7 Deadly Myths About Weapons of Terror

Myth #1: U.S. Medical Excellence Extends to Disaster Response

May 14, 2009
by Sandra I. Erwin and Stew Magnuson
National Defense Magazine

The U.S. medical system is the best in the world, or so goes the conventional wisdom.

It works great when a patient needs a heart transplant, but in the event of a wide scale disaster or quickly spreading disease, local hospitals are likely to be overwhelmed, a number of reports and congressional hearings have pointed out.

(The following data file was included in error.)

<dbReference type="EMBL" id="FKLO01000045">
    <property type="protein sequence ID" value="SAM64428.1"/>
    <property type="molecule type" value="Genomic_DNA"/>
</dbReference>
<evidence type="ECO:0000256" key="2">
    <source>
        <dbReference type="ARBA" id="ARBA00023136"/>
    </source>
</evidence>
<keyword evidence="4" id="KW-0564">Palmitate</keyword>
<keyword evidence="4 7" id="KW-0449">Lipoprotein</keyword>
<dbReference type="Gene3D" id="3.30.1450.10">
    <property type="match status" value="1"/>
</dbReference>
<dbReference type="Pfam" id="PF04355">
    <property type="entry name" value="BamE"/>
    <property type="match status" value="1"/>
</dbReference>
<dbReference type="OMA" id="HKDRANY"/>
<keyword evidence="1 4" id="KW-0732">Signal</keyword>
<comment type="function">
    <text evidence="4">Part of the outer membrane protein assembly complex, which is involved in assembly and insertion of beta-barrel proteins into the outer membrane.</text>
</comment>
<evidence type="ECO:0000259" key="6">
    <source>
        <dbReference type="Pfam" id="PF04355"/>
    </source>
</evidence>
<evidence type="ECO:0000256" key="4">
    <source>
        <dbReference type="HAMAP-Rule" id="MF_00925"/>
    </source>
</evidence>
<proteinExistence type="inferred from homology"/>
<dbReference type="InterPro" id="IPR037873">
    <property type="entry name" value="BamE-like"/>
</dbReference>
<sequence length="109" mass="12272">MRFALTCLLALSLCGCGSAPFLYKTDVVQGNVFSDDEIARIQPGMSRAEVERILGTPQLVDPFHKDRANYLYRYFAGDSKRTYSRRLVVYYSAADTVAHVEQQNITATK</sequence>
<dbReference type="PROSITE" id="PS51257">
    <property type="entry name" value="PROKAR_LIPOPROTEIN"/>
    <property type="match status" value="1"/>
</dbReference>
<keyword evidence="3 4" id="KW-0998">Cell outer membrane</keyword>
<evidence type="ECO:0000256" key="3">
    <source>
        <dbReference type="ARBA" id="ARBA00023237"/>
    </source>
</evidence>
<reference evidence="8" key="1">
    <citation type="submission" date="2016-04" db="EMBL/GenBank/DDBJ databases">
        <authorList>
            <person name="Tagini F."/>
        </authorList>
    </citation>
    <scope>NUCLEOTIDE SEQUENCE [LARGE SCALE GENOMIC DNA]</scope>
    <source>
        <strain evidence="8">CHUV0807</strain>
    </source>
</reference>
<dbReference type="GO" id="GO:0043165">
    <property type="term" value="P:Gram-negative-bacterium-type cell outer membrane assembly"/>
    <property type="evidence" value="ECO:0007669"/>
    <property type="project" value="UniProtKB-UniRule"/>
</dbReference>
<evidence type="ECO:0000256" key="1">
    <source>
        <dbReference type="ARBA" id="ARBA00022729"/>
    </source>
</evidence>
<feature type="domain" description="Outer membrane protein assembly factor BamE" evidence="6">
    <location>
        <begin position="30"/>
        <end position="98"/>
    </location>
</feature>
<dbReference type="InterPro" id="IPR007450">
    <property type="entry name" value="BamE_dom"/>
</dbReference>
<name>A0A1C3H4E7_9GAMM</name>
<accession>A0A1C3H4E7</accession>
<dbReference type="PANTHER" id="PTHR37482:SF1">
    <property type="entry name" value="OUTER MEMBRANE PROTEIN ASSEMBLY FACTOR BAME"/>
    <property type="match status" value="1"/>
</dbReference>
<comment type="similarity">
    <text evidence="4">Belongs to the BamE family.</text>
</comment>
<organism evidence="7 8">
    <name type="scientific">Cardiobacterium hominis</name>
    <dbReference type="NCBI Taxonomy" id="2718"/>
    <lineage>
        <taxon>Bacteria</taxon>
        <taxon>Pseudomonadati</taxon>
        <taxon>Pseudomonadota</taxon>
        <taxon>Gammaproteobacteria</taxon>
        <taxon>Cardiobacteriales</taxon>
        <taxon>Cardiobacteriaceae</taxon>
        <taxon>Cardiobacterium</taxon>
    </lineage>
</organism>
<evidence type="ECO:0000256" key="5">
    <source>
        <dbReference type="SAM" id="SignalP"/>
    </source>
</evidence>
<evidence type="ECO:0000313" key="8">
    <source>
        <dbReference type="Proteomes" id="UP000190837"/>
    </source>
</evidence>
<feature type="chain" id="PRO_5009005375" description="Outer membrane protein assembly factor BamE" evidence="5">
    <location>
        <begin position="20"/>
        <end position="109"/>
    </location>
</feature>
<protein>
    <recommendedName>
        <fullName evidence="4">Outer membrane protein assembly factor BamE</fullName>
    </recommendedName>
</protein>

Every December, the Trust for America's Health releases a report card on states' readiness in public health emergencies.

Progress has been made, nevertheless, "major gaps remain in many critical areas of preparedness, including surge capacity, rapid disease detection and food safety," the 2008 report said.

Also, the worsening economy and resulting state budget cuts could mean a rollback in what progress has been made since 9/11, the report said.

"The cuts to state budgets in the next few years could lead to a disaster for the nation's preparedness," the report said.

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